THE CHURCH OF SAN FRANCESCO
The construction of the church began in 1237 on the area of Sant’Angelo in Spatha’s parish church donated to the Franciscans by Gregory IX in 1236. The Lombard fort called the Castle of Sonza had originally stood on this site at the beginning of the millennium. The Castle was knocked down in 1208 and the Palace of the Alemanni was built in its place. The palace was later included in the convent complex built next to the church, and then became the seat of the Governors of St Peter’s Patrimony in Tuscia until the half of the XV century. The construction of the church mirrors two different stages which followed one after another around the middle of the XIII century. Various works were carried out under the direction of Rector N. Perotti and documented by the Pastoral Visit of 1583 which certified run-down conditions. However, the most serious tampering were reported in 1603 when reinforcement work was carried, the porch on the façade was taken off and a new portal was installed. In 1686 the restructuration of the church brought about the closing of the chapels along the right-hand wall, while large windows were opened in the façade, the side walls were raised and new windows added to the nave. Some vaults, stuccos and other Baroque decorations were also added and kept until the bombings in 1944. In 1873 the church-convent complex was expropriated by the State Property and it was not until 1886 that the temple was re-opened to the cult. The bombings of 1944 caused severe damage to the church, leaving only parts of the outside wall standing. The reconstruction of the church was completed in 1953 and corresponded to the strong neo-medieval influence which reigned in Viterbo in the years immediately following the war. These rebuilding works also caused the elimination of the Baroque architecture. The convent (which is at present the Bazzichelli Barracks) was also the residence of San Bonaventura of Bagnoregio, and hosted 32 Popes. Here, on the 3rd of July, 1528, Clement VII issued the Bull of Approval of the Order of the Capuchins. It was the seat of the Franciscan Theological University until 1873.
The present building, restored after the war, is the result of two different building stages. The first Franciscan church was begun in 1236 and then underwent further enlargements in pure Gothic form over the space of a few decades. The re-building of the façade after the bombings was carried out using parts from an ancient portal of 1372 which had been found on the right-hand external part of the church and were used to recreate a Romanesque-style archway with spiral columns. Above this we can see the celebratory insignia of the concession by Pope Pius XII bestowing the title of Minor Basilica. Three single-lancet windows and a simple oculus can be seen on the façade. The original façade, before the XVII century restoration, probably had a porticoed foyer and was decorated with frescoes. A pulpit stands in the right-hand corner which was erected in 1429 to celebrate St Bernadine of Siena’s preaching during the Lent. After these sermons the strict principles of the Sienese friar were adopted and all the excesses of wealth were banned. The presence of this saint in Viterbo is commemorated by an inscription in the panels of the hexagonal-shaped pulpit. The inscription declares: M.CCCCXXVIIII. DIE XXIII. IAN T(em)P(o)RE FR(at)RIS GUILELMI DE VENUSIO. Above the right-hand transept we can see the lateral bell-tower with two arches. The main bell, dated to 1259, was created by L. Pisano.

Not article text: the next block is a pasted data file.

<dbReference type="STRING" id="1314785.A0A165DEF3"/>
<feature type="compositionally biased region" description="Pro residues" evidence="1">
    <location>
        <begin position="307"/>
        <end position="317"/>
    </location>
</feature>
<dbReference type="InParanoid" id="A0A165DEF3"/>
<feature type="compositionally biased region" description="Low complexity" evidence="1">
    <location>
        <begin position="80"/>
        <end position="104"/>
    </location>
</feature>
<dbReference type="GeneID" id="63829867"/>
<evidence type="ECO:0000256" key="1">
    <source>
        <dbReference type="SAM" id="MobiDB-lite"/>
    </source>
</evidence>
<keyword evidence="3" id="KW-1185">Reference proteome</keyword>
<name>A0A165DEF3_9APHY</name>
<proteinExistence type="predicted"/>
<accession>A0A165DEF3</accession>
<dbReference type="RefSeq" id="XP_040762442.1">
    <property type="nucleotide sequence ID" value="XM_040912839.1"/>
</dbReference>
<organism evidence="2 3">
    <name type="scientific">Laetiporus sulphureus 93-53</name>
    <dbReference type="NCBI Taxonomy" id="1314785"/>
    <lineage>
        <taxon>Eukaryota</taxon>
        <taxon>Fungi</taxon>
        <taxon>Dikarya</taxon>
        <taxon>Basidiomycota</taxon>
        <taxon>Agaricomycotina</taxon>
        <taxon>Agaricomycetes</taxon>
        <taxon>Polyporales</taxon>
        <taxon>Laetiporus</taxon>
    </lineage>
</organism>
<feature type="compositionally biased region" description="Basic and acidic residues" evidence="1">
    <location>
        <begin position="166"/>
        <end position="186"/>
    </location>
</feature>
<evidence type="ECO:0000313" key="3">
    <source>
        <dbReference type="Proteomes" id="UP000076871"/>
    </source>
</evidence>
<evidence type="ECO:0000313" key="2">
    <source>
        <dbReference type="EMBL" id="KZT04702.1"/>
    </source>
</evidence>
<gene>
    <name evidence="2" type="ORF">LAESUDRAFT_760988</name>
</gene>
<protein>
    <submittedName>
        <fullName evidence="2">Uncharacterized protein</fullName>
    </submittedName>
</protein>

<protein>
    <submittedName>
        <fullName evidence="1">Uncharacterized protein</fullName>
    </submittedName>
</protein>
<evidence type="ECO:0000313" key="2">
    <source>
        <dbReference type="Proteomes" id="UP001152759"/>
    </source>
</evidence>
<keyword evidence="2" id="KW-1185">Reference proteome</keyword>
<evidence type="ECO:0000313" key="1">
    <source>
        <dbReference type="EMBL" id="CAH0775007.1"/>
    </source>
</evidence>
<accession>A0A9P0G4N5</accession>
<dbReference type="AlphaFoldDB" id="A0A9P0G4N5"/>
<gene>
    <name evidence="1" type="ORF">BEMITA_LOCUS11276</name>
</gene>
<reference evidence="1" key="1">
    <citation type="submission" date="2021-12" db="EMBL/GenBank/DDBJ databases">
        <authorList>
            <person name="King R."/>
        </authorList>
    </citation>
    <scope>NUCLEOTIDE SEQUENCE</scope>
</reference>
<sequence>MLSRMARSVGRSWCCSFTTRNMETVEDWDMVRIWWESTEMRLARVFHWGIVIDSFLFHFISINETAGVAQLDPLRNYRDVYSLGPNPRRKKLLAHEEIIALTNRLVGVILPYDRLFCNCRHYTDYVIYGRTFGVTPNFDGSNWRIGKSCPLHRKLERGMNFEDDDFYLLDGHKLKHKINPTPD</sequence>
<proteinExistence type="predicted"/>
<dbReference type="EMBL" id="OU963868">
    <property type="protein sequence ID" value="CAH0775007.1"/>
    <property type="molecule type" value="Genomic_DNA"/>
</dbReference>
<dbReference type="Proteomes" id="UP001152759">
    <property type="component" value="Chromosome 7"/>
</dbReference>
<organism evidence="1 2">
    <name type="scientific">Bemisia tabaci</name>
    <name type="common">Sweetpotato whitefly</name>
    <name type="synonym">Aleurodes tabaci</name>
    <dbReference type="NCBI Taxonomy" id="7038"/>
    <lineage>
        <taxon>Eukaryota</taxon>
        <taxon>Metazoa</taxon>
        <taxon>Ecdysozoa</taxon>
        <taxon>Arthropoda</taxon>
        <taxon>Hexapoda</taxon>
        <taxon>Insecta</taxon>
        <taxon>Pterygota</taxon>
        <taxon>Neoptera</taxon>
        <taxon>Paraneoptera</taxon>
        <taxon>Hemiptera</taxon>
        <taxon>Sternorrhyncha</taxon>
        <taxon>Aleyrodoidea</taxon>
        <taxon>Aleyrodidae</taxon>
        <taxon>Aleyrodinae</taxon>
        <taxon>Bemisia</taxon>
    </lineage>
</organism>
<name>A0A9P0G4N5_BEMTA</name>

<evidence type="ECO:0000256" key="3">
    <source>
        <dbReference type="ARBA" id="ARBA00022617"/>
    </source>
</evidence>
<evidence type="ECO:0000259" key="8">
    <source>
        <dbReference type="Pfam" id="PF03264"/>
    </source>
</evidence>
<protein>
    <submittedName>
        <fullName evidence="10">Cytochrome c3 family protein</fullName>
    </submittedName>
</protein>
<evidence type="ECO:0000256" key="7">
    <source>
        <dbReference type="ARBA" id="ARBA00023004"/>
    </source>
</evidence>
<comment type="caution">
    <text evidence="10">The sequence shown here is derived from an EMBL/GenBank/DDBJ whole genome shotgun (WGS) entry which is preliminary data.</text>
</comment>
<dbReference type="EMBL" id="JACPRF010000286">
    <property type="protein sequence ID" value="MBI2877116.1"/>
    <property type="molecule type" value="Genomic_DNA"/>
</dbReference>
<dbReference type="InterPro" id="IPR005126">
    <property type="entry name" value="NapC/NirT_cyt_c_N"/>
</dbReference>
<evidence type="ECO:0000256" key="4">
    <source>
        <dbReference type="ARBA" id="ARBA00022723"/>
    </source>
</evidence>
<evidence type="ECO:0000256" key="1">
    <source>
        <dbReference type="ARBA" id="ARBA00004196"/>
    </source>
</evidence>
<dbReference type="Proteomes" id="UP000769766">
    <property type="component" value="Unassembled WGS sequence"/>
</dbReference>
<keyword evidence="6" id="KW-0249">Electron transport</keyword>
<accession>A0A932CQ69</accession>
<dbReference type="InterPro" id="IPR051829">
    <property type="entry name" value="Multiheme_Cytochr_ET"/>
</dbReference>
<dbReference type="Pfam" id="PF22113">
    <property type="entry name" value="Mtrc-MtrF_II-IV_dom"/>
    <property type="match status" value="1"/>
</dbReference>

The only nave ends in a square apse with a four-lancet window with rosettes which had originally glasses decorated with figures. The roof trusses are held up by pointed arches. The apse and the transept are covered with pointed vaults trimmed with groins held up by pillars decorated with floral patterns. A peperino stone font (XV century) stands on the right of the entrance. On the right-hand wall there is an ex-voto on a tablet (1) portraying St Anthony of Padua and St Rose of Viterbo with a view of the city of Viterbo painted in the centre of it. This work was commissioned in 1572 to an anonymous Franciscan Maestro by Fra Marco of Viterbo. The next piece of work (2) is a Pietà (1555) from the suppressed church of San Giovanni degli Almadiani painted in fresco by T. Masini di Peretola, also known as Zoroastro. The Baroque structure (3) with the noble crest on top is extremely noteworthy. This had made up the framework of the entrance portal of the Bussi chapel built in the XVII century. In the right-hand transept, in the right wall, to the left of the little door leading to the bell-tower, there is an epigraph that had been on Cardinal G. Pironti’s tomb. He died in 1269 during the Viterbian conclave which brought about the nomination of Gregory X. The plaque on the right commemorates the sepulchre of the French Prelate T. di Malines who died in 1304. In the right-hand transept we can see the remains of the Funeral Monument of Pietro di Vico (4), a prefect of Rome. This monument was made by P. di Oderisio in 1269; it originally came from the church of Santa Maria in Gradi. A pointed arch, which is decorated by spiral columns, leads to the chapel of the Holy Sacrament (5), erected by the Gatti family (whose crest can be seen over the portal), one of the most important families in the civil and political life of Viterbo. Here, under the altar, a relic of the head of St. Elisabeth Queen of Hungary is kept. She is the patron saint of the secular Franciscan Order. Between 1998 and 2002, the relics underwent an investigation by the Anthropological Institute of the University of Chieti with the collaboration of the Hungarian Government. On the corner between the Gatti chapel and the Sannelli portal we can see the Oil store-room (end of XIII century ) autographed by Vassalletto, mosaicist of the Cosmati school. Next to it a fifteenth-century altar comes from the Sannelli chapel which used to be on the left-hand side of the transept. Only the framework of the portal built into the wall remains and this now forms the frame of a wooden Crucifix (6) of Donatello’s school ( XV century). The relics of St Venusta Martyr and St Specious Martyr have been placed underneath it. Next to this we can see the Mausoleum of Adrian V (7) attributed to Arnolfo di Cambio. The Pope died in Viterbo in 1276 after only 39 days of pontificate. This monument presents a pavilion with two slopes held up by columns. The front ones are decorated with mosaics. The statue, dressed in papal robes, lies on a double plinth embellished with polychromatic marbles. A plaque is embedded in the wall on the right. It includes three Fieschi’s crests which were on the tomb of Cardinal. Ugo di Tedisio Fieschi, Adrian V’s brother, who died in 1270. In the apse, in the end wall of the presbytery there is a four lanced window (8) painted with figures by Laura Giuliani Redini (1951). It portrays the Franciscan Tree with saints and Clarisses of the Franciscan regular order. A fresco portraying the Agnus Dei in the shrine can be seen on the right wall. It is protected by small wooden doors. On the opposite wall there are fragments of some fourteenth and fifteenth-century frescoes. The wooden statue of St. Francis dated 1960 was created by G. Tommasi. On the same side hangs a crucifix (XVIII century) which was brought to the church from the art gallery. In the left-hand transept, we can see Clement IV’s mausoleum (10) by P. Oderisio (1270) is placed on the left-hand transept (8). He became priest after his wife’s death and was elected Pope on the 7th February, 1265. He moved to Viterbo in 1266 and died there on the 29th November, 1268. A tabernacle covers the statue, placed on a Roman sarcophagus with fluting bas-relief on a marble plinth decorated with polychromatic inlays. In 1885 many objects were found in the tomb. Among those the mitre, the pectoral cover with scenes from Christ’s life, shoes, studs from the gloves, the ring with filigree and the Pope’s seal with the fleur-de-lis. The sepulchre with the statue of P. Le Gros stands at the feet of the Mausoleum. He was Clement IV’s nephew and became Bishop after his uncle’s death. After the Mausoleum of Clement IV, we can see the peperino frame of the former Botonti chapel (11) (XVI century) for which the famous Pietà by Sebastiano Del Piombo had been painted between 1515 and 1516. The Pietà is now kept in the Civic Museum. Above it, on the left, there is a commemorative plaque of the General Chapter held in the church in 1596. On the end wall, a peperino stone sarcophagus with a shrine represents the burial of Cardinal Gerardo Landriani de’ Capitani (12), died suddenly on the 8th October 1445 while passing through Viterbo. Passing through a round arch with spiral columns, which used to lead to the Ceccolini Chapel built in 1439, one reaches the parish house (13) where the library and art gallery can be found. On the cover of a sarcophagus, further along the wall (14), a noblewoman is depicted dressed as a Franciscan tertiary. Next to this we can see the funereal statue of Cardinal Vicedomini (15), called the Pope for one day. He died on the 5th of September 1276, the day after he had been elected Pope with the name of Gregory XI. Returning to the nave we can see the remains of the statue of the Mausoleum of Cardinal Marco from Viterbo (16), who died of plague in 1369 in Viterbo. It was only possible to recover few remains of the Bussi Funeral Monument (17) which had been in the family chapel mentioned above: the bust of a noblewoman of the same family and some crests. Here we can also see the baptismal font in peperino stone (18), a painting (19) depicting the Virgin holding the child standing between St John the Baptist, St Peter and St Quirico, a work by Maestro Monaldo Trofi, also known as “Il Truffetta”.